Soy Briefs08/15/2019 | Soybean Exports, Policy, Livestock, Economics
Ankeny, IA — The release this week of key U.S. crop production and acreage data sent shockwaves through the grain and livestock markets. It also served as a stark reminder of the need for immediate action on a host of issues impacting the economic livelihoods of Iowa and U.S. farmers.
Lower soybean and corn prices after the reports were realeased are a reminder of crumbling demand for products, said Grant Kimberley, director of market development for the Iowa Soybean Association (ISA).
“Farmers are getting hurt on the demand side by losing our No. 1 customer, China, due to trade issues. They’re getting hurt domestically because of the EPA’s continued granting of small refinery waivers. The administration’s not following through on what they said in supporting farmers and protecting the RFS [Renewable Fuel Standard]. Instead, the EPA is choosing oil refinery profits over farmer profitability,” he said.
“We’re getting hammered from all sides,” said Iowa Soybean Association (ISA) President Lindsay Greiner who farms near Keota. “It’s long past time for the Administration and Congress to act. If they don’t, a good share of the damage done to America’s family farms will be permanent.”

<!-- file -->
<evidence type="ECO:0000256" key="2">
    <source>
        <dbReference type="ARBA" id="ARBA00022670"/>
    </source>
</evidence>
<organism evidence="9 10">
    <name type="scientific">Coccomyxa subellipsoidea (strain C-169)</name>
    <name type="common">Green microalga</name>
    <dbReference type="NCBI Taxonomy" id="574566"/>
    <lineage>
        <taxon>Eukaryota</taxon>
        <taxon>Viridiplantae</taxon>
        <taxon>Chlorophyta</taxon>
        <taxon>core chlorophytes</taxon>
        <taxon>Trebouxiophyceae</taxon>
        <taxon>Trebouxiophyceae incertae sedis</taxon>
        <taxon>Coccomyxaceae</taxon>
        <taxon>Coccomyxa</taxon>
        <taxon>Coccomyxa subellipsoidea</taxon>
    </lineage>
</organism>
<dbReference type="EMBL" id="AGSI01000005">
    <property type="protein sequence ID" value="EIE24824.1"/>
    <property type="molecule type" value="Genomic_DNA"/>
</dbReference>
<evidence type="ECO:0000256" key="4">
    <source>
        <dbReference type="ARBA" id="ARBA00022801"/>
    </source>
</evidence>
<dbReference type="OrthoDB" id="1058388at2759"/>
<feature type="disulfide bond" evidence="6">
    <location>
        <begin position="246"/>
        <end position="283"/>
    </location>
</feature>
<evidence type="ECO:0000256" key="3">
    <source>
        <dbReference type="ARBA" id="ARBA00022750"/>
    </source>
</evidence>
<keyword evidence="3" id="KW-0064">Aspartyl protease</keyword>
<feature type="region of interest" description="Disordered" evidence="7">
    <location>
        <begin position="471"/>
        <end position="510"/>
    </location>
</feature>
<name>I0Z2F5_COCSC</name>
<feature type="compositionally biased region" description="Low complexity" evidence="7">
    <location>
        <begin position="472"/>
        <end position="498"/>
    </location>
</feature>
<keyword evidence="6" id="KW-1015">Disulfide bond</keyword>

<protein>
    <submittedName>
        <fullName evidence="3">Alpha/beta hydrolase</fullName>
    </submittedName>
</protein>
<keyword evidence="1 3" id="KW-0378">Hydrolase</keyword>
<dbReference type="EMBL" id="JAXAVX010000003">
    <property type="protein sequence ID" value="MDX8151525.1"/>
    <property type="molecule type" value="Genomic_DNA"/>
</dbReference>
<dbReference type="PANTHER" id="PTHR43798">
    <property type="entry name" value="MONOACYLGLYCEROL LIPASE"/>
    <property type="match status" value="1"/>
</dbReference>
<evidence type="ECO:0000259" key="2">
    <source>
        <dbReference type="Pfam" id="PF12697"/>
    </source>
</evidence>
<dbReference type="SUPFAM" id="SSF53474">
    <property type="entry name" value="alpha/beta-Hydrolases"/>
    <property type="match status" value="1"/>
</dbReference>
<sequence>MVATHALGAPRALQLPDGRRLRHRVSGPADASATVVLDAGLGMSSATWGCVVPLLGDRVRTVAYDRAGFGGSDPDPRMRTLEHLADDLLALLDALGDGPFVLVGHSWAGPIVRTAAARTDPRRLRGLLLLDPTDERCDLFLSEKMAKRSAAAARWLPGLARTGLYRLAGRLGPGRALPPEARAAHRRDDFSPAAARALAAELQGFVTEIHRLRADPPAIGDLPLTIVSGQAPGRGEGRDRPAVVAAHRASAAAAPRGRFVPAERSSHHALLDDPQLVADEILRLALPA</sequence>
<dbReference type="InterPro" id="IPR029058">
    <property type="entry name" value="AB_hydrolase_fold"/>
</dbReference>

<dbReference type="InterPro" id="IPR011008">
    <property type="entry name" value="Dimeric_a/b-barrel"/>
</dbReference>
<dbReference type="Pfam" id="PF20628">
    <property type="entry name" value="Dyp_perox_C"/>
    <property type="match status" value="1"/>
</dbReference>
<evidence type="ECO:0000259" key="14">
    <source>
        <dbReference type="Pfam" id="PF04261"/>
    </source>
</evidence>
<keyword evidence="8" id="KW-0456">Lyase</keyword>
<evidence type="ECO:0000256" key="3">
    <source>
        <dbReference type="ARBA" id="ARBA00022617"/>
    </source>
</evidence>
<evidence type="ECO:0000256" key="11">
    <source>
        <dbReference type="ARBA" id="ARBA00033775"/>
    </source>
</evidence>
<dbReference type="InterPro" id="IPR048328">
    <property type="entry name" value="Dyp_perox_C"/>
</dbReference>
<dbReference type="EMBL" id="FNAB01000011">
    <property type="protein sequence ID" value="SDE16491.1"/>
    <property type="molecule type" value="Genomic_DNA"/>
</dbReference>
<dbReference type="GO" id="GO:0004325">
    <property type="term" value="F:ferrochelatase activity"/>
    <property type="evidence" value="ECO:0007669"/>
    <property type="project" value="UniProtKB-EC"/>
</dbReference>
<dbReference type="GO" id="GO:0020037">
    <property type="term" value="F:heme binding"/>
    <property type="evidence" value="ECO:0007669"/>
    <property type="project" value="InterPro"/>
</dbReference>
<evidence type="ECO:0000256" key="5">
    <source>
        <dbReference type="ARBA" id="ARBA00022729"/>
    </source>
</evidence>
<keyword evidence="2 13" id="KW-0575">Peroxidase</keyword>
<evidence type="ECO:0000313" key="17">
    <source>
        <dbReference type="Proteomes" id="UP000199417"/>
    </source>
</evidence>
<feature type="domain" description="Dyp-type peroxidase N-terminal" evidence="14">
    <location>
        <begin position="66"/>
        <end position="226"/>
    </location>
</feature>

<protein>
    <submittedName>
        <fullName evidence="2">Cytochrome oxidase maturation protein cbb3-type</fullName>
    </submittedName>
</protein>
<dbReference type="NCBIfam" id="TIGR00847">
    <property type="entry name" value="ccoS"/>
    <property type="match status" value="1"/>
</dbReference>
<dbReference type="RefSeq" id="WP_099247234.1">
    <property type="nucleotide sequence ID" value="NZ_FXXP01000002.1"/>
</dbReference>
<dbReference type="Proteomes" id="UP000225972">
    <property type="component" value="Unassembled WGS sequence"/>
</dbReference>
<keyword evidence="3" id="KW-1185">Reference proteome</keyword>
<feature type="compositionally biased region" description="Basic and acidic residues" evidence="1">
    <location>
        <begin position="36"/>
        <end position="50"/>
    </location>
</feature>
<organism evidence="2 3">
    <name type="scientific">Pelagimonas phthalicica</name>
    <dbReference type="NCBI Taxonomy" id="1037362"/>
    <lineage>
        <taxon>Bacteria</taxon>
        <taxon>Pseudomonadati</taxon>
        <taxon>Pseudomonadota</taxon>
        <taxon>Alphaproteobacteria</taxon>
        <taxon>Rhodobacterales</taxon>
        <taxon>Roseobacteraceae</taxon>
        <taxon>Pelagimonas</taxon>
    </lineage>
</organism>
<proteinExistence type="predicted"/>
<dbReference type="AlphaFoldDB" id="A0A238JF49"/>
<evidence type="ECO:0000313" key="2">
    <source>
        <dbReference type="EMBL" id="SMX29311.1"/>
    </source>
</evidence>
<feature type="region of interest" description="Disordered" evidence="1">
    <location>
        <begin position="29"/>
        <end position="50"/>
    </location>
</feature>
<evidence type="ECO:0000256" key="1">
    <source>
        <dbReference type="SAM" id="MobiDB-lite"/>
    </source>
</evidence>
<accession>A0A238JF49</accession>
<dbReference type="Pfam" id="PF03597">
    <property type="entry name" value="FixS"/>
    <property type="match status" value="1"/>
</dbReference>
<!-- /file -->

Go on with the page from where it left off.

Read more reactions from Iowa soybean farmers and how the Administration and Congress can and should support farmers through action on a host of issues.
Washington, DC — Agriculture Secretary Sonny Perdue announced the U.S. Department of Agriculture (USDA) is offering emergency support to some counties in Iowa. Producers who suffered losses due to excessive moisture, flooding and flash flooding that has occurred since Sept. 1, 2018, may be eligible for Farm Service Agency (FSA) emergency loans. This includes Appanoose, Clinton, Davis, Decatur, Des Moines, Dubuque, Jackson, Lee, Louisa, Muscatine, Ringgold,Scott, Van Buren, and Wayne counties in Iowa